Getting the timing of the initial pour and the brew time right as well as the plunger pressure has a big effect on the end result.
#4 What Grind Size Does It Require?
Paper filter allows for finer grind size with no sediment passing through into cup.
Metal mesh filter requires a coarse grind so that grounds don’t pass through when pressing.
The coarseness of the grind can have a significant effect on the depth of flavor you get as well as the brew time required.
With a French Press you’re limited by the filter that it comes with. It’s not a very fine filter which means that you need to grind the coffee coarser than you do for the Aeropress. For a French Press you’re going to need a burr grinder so you don’t end up with grinds that are too fine. The coarser grind results in less of the coffee surface area being exposed to the hot water which is why the brewing time needs to be longer.
The Aeropress uses a paper filter so you can grind the coffee a lot finer. A burr grinder works great for this if you’re after consistency but a blade grinder would work too seeing as you’re after anything in the medium/fine grind range. The Aeropress is far more tolerant when it comes to grind size and this also allows you more variety in the cup you’re trying to make.
#5 Is It Portable Enough To Travel With?
Being plastic and small makes it ideal for traveling. Aeropress grinder is a great addition if you’re not going to be anywhere near a power outlet.
Doesn’t travel well due to bulky size and more fragile materials.
Finding good coffee when traveling isn’t always easy. Often your best bet is to take your coffee gear with you.
There are some smaller travel French Press options that are more portable but in general the more fragile materials and bulky nature means they don’t travel well.
The Aeropress is highly portable (3) and its rugged design and durable materials mean you can throw it into your travel bag without too much concern. Its individual bits fit nicely into each other so it takes up very little space. There’s even a great little grinder available that fits right on top of the Aeropress.
Being plastic, the Aeropress isn’t going to set off any alarms when you pass through the TSA checks (4) at the airport.
#6 Brew Time – How Long Until I Get My Coffee?
Brew Time AeroPress
Fine grind and pressure mean you only need 1.5 minutes to make a cup. Perfect if you’re on the clock.
Brew Time French Press
Coarser grind requires 4 minute brew time to fully extract flavors. No problem for a leisurely cup but not great if you’re in a rush.
The French Press is a set and forget kind of brewer. Once you’ve added the coffee and hot water you’ll have to allow for about 4 minutes of brew time.
This is great if you’re easing your way into the morning but not so great if you’re in a hurry. There’s no rushing this process though. Press it too early and you’ll have thin, watery coffee.
The Aeropress doesn’t give you any chance to sit. From start to finish it takes about a minute and a half. Because the coffee is a finer grind you get a good extraction during the immersion stage. The pressure you exert when depressing the plunger then gives you that espresso effect by getting even more flavor out of the coffee without the wait.
This makes the Aeropress a great option if you need a good coffee before rushing out the door.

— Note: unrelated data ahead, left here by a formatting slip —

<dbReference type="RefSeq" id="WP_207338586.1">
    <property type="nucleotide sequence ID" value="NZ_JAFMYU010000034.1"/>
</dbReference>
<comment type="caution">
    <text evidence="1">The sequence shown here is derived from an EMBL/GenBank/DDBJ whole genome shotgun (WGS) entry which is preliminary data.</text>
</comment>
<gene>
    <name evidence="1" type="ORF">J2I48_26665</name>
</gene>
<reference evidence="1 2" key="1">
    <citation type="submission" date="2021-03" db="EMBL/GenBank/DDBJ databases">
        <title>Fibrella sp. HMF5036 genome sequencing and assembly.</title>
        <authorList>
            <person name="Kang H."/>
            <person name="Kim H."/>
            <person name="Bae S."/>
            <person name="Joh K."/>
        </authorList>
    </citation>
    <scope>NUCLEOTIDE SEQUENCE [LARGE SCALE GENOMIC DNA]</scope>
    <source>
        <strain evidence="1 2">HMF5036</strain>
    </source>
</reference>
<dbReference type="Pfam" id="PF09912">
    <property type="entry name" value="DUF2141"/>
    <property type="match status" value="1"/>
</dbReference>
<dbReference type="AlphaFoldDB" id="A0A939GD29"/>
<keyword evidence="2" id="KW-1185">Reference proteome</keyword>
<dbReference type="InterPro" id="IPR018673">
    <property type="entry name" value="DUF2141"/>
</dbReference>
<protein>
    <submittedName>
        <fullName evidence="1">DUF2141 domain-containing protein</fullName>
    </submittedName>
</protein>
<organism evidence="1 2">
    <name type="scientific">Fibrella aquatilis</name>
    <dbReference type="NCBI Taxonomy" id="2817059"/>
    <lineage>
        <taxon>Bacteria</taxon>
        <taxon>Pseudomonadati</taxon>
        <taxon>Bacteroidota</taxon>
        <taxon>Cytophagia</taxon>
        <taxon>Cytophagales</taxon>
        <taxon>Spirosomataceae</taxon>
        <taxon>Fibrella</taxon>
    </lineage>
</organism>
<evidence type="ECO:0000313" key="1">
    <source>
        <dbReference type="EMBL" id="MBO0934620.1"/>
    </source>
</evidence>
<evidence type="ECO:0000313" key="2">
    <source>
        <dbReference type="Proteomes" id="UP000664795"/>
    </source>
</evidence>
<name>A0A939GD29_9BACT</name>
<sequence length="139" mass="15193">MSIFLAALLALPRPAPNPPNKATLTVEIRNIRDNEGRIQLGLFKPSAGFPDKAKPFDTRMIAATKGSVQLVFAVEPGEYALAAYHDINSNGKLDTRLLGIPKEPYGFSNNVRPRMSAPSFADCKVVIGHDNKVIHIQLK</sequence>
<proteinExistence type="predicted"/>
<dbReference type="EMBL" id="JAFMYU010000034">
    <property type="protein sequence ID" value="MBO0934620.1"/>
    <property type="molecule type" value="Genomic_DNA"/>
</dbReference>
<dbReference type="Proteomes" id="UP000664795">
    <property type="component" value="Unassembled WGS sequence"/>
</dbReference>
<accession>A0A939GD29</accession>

#7 What Filters Does It Use?
You need to insert a disposable paper filter each time you use it. The filter allows for variations of fine to medium/fine ground coffee. A permanent metal filter is available if you want to retain coffee oils in brew.
Uses a semi-permanent, built-in filter. The filter works well with a coarser grind but lets some fine sediment through.
A French Press uses a built-in stainless-steel mesh filter. The advantage of this is that you’ll only need to replace it about once a year.
It’s not a very fine filter though, so it does end up dictating your grind size as mentioned above. Because the filter in the French Press isn’t very fine it inevitably lets some of the finer sediment through into the coffee. Some people like the mouth feel this provides while others prefer the cleaner brew you get by filtering with paper.
The Aeropress uses disposable paper filters so you’ll eventually have to buy another pack of filters. The pack that comes supplied with the Aeropress will last you ages though.
Being paper allows you to grind the coffee as fine as you like while not letting any of the sediment through into the cup. The filter removes the oils as well which may or may not suit your particular taste. If you want to retain the oils you can buy a permanent metal filter that will let these through.
#8 How Many Servings Do I Get Per Brew?
Two’s company, three’s a crowd. Only makes 1 to 2 cups per brew so it’s fine for a couple but impractical beyond that.
(5 to 6 ounces per serving)
Makes anywhere between 1 to 8 cups per brew which makes it ideal if you’ve got guests.
(5 to 6 ounces per serving)
If you’ve got guests then the French Press is the way to go. Depending on the size of the press you could make up to 8 cups or even more per brew. If you only want a single cup the French Press is fine for that too.
The Aeropress is only going to give you 1 or 2 servings per brew. This means that if you’re making 6 cups you’ll have to go through at least 3 rounds of brewing, filters and cleaning before everyone is happy.
If you’re making coffee for yourself and maybe one other person then grab your Aeropress. More than that and you’re better off going for the French Press.